Note: In case of lapse, most policies can be converted into a paid-up policy whereby the sum assured can be reduced in accordance with the amount of premium paid. This is done by spreading the premium proportionately over each premium instalment of the original policy term and then reducing the sum assured in the proportion in which the premiums are received.
  &  Medical and Motor Vehicle Insurance
The big difference between life insurance and non life insurance products is that premiums and cover in this case is based on risk assessment with respect to age of person/ vehicle, history of disease, condition of health/ vehicle etc.
(a) Medical Insurance – Medical insurance is the first insurance policy which you should buy even before a life insurance. Key things to consider when buying a medical insurance policy is to check that the policy covers 3 things:
- Cashless claims so that bills are directly settled with the hospital;
- Accidental or naturally occurring illnesses;
- Covers – Surgery/ treatment costs, Doctor’s consultation and most importantly – hospitalisation i.e. room costs.
The amount of cover under each head in point (3) could be set at the time of taking the policy and the premium will be based on that. It is always a good idea to start with a health insurance policy while you are still young. This ensures that your premium keeps decreasing for each subsequent year on good record of no-claim bonus.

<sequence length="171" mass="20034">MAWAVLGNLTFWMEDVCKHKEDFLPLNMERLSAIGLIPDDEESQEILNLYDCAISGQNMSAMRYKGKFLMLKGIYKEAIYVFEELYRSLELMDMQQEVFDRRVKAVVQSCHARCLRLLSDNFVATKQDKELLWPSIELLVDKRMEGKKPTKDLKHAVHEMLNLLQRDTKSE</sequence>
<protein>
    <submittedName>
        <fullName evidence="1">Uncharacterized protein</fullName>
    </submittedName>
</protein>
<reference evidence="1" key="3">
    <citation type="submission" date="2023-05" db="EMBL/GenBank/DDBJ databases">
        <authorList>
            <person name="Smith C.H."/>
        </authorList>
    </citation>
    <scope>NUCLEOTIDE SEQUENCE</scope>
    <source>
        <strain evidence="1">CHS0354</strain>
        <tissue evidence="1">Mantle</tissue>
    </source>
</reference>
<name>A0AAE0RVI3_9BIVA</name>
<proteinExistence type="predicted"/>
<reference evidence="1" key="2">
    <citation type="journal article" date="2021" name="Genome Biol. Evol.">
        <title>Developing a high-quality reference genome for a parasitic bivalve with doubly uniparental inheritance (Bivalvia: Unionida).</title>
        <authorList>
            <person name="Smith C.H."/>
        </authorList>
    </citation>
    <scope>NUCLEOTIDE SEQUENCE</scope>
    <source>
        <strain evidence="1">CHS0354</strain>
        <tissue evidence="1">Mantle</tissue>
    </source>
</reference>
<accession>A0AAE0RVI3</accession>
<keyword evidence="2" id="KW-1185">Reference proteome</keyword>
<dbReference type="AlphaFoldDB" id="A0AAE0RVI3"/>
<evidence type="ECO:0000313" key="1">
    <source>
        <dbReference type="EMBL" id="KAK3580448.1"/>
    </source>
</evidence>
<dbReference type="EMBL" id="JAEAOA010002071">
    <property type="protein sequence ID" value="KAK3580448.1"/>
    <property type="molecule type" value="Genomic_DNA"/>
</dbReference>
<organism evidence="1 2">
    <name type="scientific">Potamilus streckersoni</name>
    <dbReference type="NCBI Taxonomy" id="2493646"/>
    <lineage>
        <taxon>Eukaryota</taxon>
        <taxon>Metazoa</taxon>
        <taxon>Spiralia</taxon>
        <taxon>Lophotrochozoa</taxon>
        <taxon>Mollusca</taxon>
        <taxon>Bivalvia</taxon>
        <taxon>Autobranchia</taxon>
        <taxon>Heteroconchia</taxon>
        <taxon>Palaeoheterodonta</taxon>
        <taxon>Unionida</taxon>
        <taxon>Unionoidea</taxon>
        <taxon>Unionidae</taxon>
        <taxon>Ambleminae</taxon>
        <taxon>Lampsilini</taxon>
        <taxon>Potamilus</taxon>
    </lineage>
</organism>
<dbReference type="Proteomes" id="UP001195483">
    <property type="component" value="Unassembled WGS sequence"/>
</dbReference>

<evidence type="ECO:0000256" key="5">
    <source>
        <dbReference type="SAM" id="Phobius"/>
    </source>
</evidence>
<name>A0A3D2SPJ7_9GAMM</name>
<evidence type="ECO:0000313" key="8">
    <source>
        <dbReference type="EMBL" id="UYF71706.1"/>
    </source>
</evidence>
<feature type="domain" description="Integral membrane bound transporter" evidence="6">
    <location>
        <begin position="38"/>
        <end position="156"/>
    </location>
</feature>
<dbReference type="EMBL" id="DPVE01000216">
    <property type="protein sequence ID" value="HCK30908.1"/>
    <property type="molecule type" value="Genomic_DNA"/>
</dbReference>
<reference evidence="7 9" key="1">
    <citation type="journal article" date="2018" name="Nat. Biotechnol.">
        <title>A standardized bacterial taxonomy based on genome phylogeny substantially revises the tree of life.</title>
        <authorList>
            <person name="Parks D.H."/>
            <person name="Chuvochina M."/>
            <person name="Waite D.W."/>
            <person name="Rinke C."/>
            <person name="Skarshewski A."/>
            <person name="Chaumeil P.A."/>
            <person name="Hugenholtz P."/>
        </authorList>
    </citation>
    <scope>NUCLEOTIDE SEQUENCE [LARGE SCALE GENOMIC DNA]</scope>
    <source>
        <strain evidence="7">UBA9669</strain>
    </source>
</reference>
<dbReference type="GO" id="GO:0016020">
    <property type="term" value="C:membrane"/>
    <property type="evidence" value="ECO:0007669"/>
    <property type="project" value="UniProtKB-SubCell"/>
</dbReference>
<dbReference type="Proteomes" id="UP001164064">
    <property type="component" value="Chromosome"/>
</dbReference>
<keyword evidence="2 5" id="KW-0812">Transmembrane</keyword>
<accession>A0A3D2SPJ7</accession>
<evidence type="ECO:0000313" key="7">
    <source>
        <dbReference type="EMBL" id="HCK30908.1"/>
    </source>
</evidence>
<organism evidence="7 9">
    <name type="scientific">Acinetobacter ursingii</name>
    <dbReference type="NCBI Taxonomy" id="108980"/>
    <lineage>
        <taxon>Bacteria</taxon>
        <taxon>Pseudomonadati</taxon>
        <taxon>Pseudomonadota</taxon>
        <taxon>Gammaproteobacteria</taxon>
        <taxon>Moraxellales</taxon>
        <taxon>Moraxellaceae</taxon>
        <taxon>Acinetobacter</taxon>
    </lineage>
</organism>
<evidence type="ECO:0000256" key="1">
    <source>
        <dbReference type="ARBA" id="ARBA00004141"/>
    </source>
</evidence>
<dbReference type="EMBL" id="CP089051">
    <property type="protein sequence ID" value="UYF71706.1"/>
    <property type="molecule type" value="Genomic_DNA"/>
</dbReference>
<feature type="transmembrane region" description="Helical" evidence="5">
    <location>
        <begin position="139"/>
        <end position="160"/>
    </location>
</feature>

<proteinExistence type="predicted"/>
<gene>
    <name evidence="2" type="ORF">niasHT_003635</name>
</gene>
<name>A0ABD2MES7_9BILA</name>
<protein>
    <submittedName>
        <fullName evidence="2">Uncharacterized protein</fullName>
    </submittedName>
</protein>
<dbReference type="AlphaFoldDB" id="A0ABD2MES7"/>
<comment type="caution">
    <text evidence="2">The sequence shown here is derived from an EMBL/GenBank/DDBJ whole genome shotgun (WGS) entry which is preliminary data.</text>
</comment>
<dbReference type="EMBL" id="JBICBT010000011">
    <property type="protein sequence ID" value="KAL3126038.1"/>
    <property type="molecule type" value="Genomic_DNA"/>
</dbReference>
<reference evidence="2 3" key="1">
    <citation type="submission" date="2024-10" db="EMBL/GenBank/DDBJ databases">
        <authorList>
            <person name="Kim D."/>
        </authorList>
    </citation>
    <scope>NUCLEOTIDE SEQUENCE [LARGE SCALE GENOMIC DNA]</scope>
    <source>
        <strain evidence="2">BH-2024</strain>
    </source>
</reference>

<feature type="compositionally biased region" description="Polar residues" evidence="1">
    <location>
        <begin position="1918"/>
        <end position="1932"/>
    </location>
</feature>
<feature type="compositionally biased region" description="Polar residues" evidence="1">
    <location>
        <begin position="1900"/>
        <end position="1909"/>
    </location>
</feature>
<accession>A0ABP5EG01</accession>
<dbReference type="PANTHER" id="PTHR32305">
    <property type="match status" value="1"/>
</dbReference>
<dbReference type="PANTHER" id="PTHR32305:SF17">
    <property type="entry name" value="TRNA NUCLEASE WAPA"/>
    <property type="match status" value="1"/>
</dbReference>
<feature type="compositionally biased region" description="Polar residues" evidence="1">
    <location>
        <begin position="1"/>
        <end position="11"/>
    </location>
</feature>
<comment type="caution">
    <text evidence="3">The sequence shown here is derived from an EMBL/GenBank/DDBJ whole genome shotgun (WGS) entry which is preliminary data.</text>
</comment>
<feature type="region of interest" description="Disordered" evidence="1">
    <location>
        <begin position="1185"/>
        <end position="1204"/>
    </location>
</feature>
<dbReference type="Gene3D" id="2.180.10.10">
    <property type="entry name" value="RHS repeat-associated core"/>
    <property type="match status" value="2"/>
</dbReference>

(b) Motor Vehicle Insurance – If you own a motor vehicle, you should be aware that having it insured is not a choice, it is in fact mandatory to have a third party insurance for all personal and commercial vehicles. This policy should be read most carefully to understand exactly what your premium payments will cover. Often people do not pay attention to such facts – whether bodily injuries as a result of accident will get coverage, coverage on repair, replacement of parts damaged as a result of an accident, theft, natural calamity etc.
A prudent and reasonable person should allocate his money in such a way that he remains insured at all times for (in order of importance)– (i) medical emergencies (ii) car accidents (in case you drive) and (iii) life insurance, particularly once you have the responsibilities of others. In addition there are many other types of insurances which may be relevant to you such as – liability, travel, plant and machinery and insurance against business loss, property damage etc.
In my next post, I will discuss how to calculate the correct amount of insurance based on your individual circumstances.